You can see Dawn of the Planet of the Apes starting Friday, July 11 in theaters nationwide.

TIME Music

Go Behind the Scenes of TIME’s Coney Island Photo Shoot With Jack Antonoff

The guitarist talks about the inspiration behind his latest musical project, Bleachers

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Jack Antonoff isn’t timid when it comes to his wardrobe.

“I like to feel like a 7-year-old who’s allowed to dress themselves for the first time or something,” says the musician, who is profiled in the new issue of TIME.

It seems like a pretty spot-on description for the 30-year-old musician behind Bleachers — who rose to popularity as the lead guitarist of Fun. — as he nonchalantly played games and buckled himself into rides at Coney Island’s Luna Park during a recent photo shoot for TIME.

Though there’s a palpable nostalgia in Bleachers’ debut album Strange Desire, Antonoff explains that the record isn’t all about lingering in the past — it’s about looking toward the future.

“I feel like I think about that all the time — how to push on, how to not leave too many of the pieces in the past, how to not take too many of them with you and become strange,” Antonoff says, chuckling.

In the video above, take a behind-the-scenes look at Antonoff’s shoot with photographer Geordie Wood and hear more about the inspiration behind the album.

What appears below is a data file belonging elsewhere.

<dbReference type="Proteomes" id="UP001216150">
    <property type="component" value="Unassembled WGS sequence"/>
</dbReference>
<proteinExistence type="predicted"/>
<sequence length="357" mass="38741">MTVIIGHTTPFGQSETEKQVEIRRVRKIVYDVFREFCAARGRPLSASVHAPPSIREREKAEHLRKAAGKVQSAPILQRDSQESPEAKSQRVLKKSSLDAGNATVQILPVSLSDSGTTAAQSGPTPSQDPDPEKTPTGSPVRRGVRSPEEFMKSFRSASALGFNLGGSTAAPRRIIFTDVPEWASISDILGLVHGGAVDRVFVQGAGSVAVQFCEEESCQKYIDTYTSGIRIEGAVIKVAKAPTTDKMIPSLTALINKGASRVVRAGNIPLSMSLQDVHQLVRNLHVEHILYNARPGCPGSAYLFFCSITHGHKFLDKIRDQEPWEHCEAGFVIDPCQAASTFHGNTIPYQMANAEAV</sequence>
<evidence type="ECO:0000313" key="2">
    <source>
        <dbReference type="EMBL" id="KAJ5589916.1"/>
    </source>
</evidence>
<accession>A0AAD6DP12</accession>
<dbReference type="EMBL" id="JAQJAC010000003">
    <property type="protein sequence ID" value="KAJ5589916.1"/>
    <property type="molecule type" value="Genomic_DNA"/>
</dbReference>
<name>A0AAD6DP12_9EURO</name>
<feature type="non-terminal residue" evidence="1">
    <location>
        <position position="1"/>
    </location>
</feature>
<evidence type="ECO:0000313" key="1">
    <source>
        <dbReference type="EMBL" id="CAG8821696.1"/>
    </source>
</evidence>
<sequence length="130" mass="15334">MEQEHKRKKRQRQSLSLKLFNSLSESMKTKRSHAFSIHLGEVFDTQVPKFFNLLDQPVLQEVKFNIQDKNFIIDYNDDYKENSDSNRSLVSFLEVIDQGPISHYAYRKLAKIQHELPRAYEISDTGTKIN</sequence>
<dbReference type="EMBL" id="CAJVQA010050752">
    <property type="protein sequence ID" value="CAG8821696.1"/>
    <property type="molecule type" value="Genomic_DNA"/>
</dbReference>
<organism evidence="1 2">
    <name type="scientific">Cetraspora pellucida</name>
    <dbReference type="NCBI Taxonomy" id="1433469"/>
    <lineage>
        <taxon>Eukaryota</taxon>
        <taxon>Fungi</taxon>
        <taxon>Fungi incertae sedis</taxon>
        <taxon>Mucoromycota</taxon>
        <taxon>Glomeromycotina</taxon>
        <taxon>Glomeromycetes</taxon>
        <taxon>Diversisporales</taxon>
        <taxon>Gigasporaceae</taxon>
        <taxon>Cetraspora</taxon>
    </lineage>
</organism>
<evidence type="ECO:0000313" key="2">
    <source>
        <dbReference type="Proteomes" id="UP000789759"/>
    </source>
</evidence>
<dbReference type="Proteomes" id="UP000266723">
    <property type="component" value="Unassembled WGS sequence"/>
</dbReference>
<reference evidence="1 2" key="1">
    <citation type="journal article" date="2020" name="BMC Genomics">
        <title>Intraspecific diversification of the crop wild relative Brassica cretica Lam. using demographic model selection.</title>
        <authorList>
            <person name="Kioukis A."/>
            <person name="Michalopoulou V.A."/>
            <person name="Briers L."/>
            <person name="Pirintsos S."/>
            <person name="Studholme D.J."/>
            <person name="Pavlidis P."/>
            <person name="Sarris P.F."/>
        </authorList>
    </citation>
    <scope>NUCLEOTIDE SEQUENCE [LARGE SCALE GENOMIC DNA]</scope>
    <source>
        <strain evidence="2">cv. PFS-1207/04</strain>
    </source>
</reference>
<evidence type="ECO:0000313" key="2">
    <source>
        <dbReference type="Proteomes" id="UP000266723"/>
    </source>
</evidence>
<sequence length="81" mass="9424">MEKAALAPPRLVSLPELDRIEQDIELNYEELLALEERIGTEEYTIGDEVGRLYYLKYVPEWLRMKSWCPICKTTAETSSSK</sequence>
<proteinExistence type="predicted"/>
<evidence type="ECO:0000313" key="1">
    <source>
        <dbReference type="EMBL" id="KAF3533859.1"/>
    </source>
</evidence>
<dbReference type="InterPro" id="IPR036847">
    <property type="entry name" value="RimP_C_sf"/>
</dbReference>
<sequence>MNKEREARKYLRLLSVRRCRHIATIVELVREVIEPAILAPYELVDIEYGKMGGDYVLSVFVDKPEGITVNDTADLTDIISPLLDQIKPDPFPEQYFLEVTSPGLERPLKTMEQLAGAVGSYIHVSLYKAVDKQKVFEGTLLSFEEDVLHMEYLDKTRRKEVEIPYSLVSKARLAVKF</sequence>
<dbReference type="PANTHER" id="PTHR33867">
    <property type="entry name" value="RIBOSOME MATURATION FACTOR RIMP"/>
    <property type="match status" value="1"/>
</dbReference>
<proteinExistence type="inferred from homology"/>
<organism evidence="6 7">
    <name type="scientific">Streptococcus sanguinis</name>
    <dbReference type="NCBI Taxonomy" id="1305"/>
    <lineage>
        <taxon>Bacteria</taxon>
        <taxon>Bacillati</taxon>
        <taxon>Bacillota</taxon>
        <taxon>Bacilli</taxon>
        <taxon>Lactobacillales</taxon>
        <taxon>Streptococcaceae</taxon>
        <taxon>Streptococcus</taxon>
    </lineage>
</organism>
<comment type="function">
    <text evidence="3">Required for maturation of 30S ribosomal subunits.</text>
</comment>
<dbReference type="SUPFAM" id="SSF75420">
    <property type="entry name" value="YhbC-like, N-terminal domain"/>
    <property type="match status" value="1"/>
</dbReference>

TIME Behind the scenes

First Look at The Fault In Our Stars Film

The movie's star, Shailene Woodley, and others talk about the highly-anticipated film inspired by the book by John Green, which is due out June 6

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Here’s a sneak peek at The Fault in Our Stars, the highly-anticipated film based on John Green’s 2012 young adult novel.

In the behind the scenes look, actress Shailene Woodley talks about what it was like to play Hazel, a teenager who falls in love with a boy she meets in a cancer support group.

“A lot of us feel on a daily basis, but we just don’t acknowledge our feelings,” Woodley said of the film. “This movie won’t let you leave without acknowledging your feelings.”

In the video above, John Green, who was often on set watching his book become a movie, and director Josh Boone discuss what it meant for them to bring a love story between two young cancer patients to the big screen.

The Fault in Our Stars arrives in theaters on June 6.

TIME movies

Watch Cameron Diaz, Kate Upton and Leslie Mann Behind the Scenes of The Other Woman

What "the lawyer, the wife, and the boobs" got up to on set

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The Other Woman, starring Cameron Diaz, Leslie Mann and Kate Upton, made $24.7 million in its opening weekend, despite unimpressed critic reviews. But just because it might not be not Oscar material doesn’t mean it’s not entertaining to watch the three women interact.

Watch the video above for a behind-the-scenes look at the making of the movie.

TIME movies

Watch Wes Anderson Behind the Scenes of The Grand Budapest Hotel

A colorful look at the new film

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The distinct, whimsical colors that are characteristic of Wes Anderson films make yet another appearance in the director’s latest creation, The Grand Budapest Hotel. Even in the unedited footage, it’s clear that the color palette was meticulously thought-out, from the green and orange lobby carpeting to the sharp purple uniforms.

Watch Anderson in action throughout the filming process — interacting with actors, running on- and off-set, crouching behind a screen — all with perfectly messy hair.

The best part? Seeing the camera crew, looking quite out of place, rush down the long hallways of that grand hotel with their various rigs. Watch it up top.